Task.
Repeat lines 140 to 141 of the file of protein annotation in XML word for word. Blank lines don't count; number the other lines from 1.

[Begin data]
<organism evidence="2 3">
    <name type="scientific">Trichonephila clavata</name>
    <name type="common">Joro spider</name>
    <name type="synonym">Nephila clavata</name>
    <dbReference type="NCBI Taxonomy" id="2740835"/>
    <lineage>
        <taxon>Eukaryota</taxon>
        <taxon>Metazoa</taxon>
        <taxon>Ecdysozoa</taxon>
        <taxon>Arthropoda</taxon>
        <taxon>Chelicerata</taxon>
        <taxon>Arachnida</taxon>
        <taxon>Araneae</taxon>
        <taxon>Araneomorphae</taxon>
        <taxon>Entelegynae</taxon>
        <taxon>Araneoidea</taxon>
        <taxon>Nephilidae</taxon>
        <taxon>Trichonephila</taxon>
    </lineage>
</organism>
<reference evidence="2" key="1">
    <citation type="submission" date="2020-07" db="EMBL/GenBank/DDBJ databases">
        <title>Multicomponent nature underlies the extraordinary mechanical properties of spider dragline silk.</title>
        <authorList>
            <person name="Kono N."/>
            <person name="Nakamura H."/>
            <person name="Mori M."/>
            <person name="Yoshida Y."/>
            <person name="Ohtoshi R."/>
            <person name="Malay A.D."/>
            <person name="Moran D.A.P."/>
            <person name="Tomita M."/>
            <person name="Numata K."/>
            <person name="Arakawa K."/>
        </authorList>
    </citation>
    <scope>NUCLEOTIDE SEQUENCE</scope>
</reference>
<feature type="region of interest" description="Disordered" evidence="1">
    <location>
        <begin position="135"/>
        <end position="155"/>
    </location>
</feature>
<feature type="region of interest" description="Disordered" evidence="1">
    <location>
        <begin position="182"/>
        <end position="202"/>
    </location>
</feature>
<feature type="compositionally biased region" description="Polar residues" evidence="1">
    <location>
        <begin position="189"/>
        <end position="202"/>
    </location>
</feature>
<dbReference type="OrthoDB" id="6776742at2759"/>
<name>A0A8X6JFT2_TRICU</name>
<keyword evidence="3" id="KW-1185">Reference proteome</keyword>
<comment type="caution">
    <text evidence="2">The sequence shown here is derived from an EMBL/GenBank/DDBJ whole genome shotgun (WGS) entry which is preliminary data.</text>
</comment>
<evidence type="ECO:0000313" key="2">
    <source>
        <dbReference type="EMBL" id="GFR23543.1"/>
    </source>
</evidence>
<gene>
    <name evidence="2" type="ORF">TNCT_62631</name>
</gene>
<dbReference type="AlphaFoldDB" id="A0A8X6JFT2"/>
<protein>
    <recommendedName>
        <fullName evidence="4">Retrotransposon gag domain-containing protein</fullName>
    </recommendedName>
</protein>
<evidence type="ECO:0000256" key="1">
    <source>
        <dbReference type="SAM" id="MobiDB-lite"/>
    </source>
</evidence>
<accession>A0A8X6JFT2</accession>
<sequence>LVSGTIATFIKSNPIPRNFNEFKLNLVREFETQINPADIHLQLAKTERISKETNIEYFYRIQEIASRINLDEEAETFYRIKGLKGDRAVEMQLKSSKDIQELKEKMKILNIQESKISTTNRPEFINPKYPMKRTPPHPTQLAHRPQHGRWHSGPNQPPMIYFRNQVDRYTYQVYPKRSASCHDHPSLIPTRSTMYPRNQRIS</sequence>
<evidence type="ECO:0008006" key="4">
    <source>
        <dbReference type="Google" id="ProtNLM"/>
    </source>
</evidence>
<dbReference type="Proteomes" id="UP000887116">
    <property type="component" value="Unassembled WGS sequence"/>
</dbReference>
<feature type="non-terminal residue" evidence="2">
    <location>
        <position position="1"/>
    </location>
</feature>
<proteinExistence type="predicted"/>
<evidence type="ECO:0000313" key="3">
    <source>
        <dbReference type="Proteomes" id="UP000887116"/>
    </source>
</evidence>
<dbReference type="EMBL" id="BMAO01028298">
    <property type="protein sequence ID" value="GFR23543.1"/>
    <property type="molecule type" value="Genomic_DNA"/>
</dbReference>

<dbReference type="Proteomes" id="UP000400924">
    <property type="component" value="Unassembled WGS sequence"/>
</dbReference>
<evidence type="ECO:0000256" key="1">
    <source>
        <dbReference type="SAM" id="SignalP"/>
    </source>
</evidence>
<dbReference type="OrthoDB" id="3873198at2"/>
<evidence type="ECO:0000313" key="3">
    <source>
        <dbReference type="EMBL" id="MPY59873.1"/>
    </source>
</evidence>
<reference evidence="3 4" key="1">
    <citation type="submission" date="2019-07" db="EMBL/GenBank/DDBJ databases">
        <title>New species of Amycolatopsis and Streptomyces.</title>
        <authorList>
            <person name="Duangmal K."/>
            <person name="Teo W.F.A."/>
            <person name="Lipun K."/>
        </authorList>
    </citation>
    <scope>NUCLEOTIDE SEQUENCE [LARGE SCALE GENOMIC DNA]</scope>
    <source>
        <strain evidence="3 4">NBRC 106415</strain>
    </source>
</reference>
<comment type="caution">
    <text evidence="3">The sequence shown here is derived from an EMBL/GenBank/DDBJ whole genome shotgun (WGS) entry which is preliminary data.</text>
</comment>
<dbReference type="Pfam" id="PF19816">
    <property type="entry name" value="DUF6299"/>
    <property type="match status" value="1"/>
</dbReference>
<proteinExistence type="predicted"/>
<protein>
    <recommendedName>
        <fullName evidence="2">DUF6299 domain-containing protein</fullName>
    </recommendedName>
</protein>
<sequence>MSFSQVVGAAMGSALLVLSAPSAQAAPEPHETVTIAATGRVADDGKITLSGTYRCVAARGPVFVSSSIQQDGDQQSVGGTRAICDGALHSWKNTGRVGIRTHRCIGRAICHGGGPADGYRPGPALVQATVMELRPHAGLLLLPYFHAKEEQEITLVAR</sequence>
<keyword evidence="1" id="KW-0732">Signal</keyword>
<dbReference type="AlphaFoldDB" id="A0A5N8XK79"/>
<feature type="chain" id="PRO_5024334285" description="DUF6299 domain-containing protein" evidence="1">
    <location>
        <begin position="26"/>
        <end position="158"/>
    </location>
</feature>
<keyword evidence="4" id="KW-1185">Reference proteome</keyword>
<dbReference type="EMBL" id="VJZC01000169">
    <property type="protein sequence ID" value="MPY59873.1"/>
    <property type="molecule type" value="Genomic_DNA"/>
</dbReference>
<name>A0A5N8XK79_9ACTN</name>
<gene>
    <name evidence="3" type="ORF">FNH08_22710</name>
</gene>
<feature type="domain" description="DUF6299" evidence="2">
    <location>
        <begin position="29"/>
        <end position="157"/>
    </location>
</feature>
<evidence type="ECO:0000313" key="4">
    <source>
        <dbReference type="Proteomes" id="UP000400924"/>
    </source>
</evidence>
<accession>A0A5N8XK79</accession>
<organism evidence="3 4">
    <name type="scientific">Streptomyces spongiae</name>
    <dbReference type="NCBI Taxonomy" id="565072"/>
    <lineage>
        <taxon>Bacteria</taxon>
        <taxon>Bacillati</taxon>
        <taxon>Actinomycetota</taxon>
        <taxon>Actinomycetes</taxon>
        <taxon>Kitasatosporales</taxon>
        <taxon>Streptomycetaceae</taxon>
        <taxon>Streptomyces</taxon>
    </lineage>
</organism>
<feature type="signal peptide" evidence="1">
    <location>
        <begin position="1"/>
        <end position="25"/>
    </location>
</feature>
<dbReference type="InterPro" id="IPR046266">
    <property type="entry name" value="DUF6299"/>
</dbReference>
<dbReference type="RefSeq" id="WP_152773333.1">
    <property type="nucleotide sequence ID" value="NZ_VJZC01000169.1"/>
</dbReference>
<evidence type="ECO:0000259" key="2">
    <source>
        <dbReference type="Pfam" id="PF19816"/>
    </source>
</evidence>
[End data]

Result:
    <property type="match status" value="1"/>
</dbReference>